The trouble of assaying the metals was done away with, for the coins at length came to bear on their faces the Government stamp, which as a rule, assured the holder that they were of a certain quality of metal. From this brief history of the evolution of it is seen that each coin, to the extent of its value, is like an order payable to bearer drawn upon anyone to whom it is presented. The true nature or function of money is the right and title to demand something from others.

Use of Metals.

  Sooner or later all communities come to use metals as money. Iron was used as money by the ancient Spartans; but because it is so heavy in proportion to its value, its place was taken by gold and silver. These metals are more satisfactory for money because they are precious, durable and easily stamped. At first, gold and silver passed by weight, as gold dust still often does in mining communities. Several of the common units of money were originally names of weights as the Hebrew "shekel," the Anglo-Saxon "mark," the later English "pound," the Italian "lira," and so on. The earliest known coins are those of the Lydians in Asia Minor dating from the 7th Century B.C.   Even after coining began, the coins were often not taken by count but by weight, because dishonest people clipped or filed the coins for the sake of the little particles of gold and silver thus gained. It is to prevent this that modern gold and silver coins are made with raised and "milled" edges which show plainly any clipping or filing.

  In all money systems to-day the Government establishes a certain amount of metal as a standard on its value. The British sovereign consists of 22 parts of pure gold to 2 parts of alloy. This establishes what is call the "single gold standard." Some nations have attempted to use both gold and silver as a standard, known as a "double standard" or "bimetalism." When the double standard is used, the law fixes the ratio which the two metals shall bear to each other in the coinage. Double standards have always failed because sooner or later the ratio between the real values of the two metal changes.

Paper Money.

  Paper money, which has been used for several centuries, is of two general kinds, but the varieties of each kind are very numerous. The first kind is that in which the piece of suitably engraved paper merely represents a certain amount of gold or silver coin. A good coin loses some of its precious metal by rubbing or abrasion as it passes continually from hand to hand. Also, in large amount it is very heavy to handle. The Bank of England puts the gold away in its vaults and issues bank notes that represent the gold and serve the same purpose. The other kind of paper money is based on some form of credit. If a bank or a Government is trusted ((that is, if its credit is good) people will gladly receive its promises to pay money in place of the money itself. Its note is nothing more or less than a promise to pay a certain sum of money to the holder of the note. So long as the holder has full confidence in the government, he very seldom demands payment. Instead, he uses the paper currency to buy things, and the man who gets it passes it on.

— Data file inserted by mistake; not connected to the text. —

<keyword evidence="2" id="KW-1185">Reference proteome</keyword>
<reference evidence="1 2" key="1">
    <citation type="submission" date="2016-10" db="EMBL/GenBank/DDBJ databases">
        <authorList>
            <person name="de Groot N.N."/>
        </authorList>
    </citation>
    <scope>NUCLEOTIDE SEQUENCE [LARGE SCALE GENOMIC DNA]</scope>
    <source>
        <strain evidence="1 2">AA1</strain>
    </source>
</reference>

Depreciated Currency.

  Sometimes Governments issue too much paper money, just as an individual may promise to do more than he can possibly do, and then the notes cease to be taken at face value and the currency is said to be depreciated or at a discount. You will no doubt recall that in 1923 the million mark German notes were being sold in the streets at twopence each. Towards the end of the war, France, Belgium and Germany issued notes on various towns, and, as these were only of value in the towns they were drawn on, you can readily imagine the amazing, sometimes amusing, and often alarming situations that were created, especially when the troops who had these notes in their possession were suddenly ordered to another place.